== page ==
I create a signed certificate with an existing CA as I explained in this post: Bouncy Castle: Signed Certificate with an existing CA

However, my generated certificate has the same public and private keys that the CA certificate.

Is it possible to generate a certificate which has another key pair?

I have tried the example code in the following post but my pdf signature is invalid: Generating X509 Certificate using Bouncy Castle Java

I will appreciate any comment or information that can help me.

Thanks in advance.


A public key certificate (PKC) will have the same key pair (public key) as the issuer only if the certificate is a self signed one. It's always possible for a CA to issue a certificate for another key-pair, in which case the new certificate will have the public key of the new key-pair and will be signed by the CA's private key. The subject of this new certificate can in turn be made a CA (through BasicConstraint extension and KeyUsage extension) in which case the new key-pair can be used to issue yet other certificates, thus creating a certificate path or chain. Please see the following code snippet.

public static X509Certificate getCertificte(X500Name subject,
                                          PublicKey subjectPublicKey,
                                          boolean isSubjectCA,
                                          X509Certificate caCertificate,
                                          PrivateKey caPrivateKey,
                                          String signingAlgorithm,
                                          Date validFrom,
                                          Date validTill) throws CertificateEncodingException {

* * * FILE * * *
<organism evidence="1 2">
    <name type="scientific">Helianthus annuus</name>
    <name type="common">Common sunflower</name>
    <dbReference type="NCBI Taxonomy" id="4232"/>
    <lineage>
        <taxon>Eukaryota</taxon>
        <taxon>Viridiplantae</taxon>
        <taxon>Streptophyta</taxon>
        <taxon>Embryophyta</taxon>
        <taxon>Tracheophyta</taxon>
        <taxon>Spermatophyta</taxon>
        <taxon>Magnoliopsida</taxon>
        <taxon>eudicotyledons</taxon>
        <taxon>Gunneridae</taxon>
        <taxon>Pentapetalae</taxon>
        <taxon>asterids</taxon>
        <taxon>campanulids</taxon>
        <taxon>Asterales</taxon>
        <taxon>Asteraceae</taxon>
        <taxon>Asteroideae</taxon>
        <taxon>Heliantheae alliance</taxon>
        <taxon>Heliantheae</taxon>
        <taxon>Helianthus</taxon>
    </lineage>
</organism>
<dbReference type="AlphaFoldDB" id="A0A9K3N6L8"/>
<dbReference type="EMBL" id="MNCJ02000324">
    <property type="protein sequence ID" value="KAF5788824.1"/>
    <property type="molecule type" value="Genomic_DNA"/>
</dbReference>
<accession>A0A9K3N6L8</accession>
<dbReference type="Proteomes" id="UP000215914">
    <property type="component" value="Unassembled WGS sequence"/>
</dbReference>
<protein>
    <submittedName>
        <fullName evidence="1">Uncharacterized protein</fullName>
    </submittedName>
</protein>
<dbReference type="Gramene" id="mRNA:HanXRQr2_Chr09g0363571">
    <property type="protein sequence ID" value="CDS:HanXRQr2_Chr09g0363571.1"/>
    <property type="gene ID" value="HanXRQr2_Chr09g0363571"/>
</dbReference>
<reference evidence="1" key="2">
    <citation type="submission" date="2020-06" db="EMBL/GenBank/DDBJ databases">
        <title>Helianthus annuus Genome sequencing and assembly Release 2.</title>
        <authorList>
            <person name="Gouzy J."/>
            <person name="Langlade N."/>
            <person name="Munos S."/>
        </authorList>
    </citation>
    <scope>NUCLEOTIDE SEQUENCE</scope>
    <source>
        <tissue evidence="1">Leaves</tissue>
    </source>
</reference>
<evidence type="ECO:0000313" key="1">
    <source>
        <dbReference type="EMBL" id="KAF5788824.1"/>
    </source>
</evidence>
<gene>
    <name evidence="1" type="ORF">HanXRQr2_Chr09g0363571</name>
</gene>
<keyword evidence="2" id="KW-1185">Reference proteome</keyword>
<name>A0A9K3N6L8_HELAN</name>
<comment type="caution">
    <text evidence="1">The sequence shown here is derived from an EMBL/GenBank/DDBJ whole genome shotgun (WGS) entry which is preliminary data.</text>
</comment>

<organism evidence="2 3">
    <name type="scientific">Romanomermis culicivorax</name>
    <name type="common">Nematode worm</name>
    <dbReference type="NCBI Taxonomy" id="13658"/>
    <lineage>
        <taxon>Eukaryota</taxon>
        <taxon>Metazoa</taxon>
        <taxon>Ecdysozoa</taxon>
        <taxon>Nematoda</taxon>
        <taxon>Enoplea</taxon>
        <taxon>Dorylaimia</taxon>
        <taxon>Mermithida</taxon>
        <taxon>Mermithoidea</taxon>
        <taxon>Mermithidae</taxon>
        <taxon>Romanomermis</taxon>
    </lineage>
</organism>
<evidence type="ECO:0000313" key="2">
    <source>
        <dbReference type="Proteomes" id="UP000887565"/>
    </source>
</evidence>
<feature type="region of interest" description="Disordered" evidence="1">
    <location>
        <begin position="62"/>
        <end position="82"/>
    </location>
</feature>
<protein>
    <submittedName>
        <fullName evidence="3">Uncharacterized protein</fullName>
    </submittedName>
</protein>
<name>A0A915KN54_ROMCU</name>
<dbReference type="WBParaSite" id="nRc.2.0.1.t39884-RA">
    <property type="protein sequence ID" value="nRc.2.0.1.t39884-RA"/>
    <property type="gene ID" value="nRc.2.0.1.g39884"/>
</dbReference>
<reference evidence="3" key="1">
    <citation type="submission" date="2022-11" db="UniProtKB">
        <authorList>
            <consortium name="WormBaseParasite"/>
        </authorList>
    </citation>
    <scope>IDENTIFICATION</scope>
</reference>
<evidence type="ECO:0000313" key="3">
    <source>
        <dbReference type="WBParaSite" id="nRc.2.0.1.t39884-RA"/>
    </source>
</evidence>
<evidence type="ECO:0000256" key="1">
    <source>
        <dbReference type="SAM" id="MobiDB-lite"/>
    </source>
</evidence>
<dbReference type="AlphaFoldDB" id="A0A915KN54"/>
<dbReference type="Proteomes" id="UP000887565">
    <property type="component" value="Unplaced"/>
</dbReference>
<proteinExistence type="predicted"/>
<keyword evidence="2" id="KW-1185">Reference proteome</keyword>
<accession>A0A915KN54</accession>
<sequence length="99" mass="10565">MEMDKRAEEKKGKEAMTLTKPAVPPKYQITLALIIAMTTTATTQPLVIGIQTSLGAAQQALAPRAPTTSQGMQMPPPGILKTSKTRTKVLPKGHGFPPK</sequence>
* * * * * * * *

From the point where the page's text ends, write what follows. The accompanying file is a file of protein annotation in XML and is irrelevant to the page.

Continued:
BigInteger sn = new BigInteger(64, random);

X500Name issuerName = new X500Name(caCertificate.getSubjectDN().getName());
SubjectPublicKeyInfo subjectPublicKeyInfo = SubjectPublicKeyInfo.getInstance(subjectPublicKey.getEncoded());

X509v3CertificateBuilder certBuilder = new X509v3CertificateBuilder(issuerName,

JcaX509ExtensionUtils extensionUtil;
try {
  extensionUtil = new JcaX509ExtensionUtils();
} catch (NoSuchAlgorithmException e) {
  throw new RuntimeException("No provider found for SHA1 message-digest");

// Add extensions
try {
  AuthorityKeyIdentifier authorityKeyIdentifier = extensionUtil.createAuthorityKeyIdentifier(caCertificate);
  certBuilder.addExtension(Extension.authorityKeyIdentifier, false, authorityKeyIdentifier);

  SubjectKeyIdentifier subjectKeyIdentifier = extensionUtil.createSubjectKeyIdentifier(subjectPublicKey);
  certBuilder.addExtension(Extension.subjectKeyIdentifier, false, subjectKeyIdentifier);

  BasicConstraints basicConstraints = new BasicConstraints(isSubjectCA);
  certBuilder.addExtension(Extension.basicConstraints, true, basicConstraints);
} catch (CertIOException e) {
  throw new RuntimeException("Could not add one or more extension(s)");

ContentSigner contentSigner;
try {
  contentSigner = new JcaContentSignerBuilder(signingAlgorithm).build(caPrivateKey);
} catch (OperatorCreationException e) {
  throw new RuntimeException("Could not generate certificate signer", e);

try {
   return new JcaX509CertificateConverter().getCertificate(certBuilder.build(contentSigner));
 } catch (CertificateException e) {
   throw new RuntimeException("could not generate certificate", e);

Please note the arguments:
subjectPublicKey: public key corresponding to the new key-pair for which a new certificate will be issued.

caCertificate: CA certificate which corresponds to the key-pair of the current CA.

caPrivateKey: private key of the CA (private key corresponding to the caCertificate above). This will be used to sign the new certificate.

isSubjectCA: a boolean indicating whether the new certificate holder (subject) will be acting as a CA.

I have omitted keyUsage extensions for brevity, which should be used to indicate what all purposes the public key corresponding to the new cert should be used.

  • 2
    In general it's better to use v3 X509 certificate when it's not a self-signed certificate. The authority-key-identifier and subject-key-identifier extensions are helpful in tracing the certificate chain all the way to the root certificate while verifying a certificate or a signature signed by an end-entity (corresponding to an entity certificate). tools.ietf.org/html/rfc5280#section-4.2.1 – Chayan Ghosh Aug 23 '18 at 5:11
  • I'm trying your code and it works. Thank you very much! – Mar Millán Aug 30 '18 at 12:52

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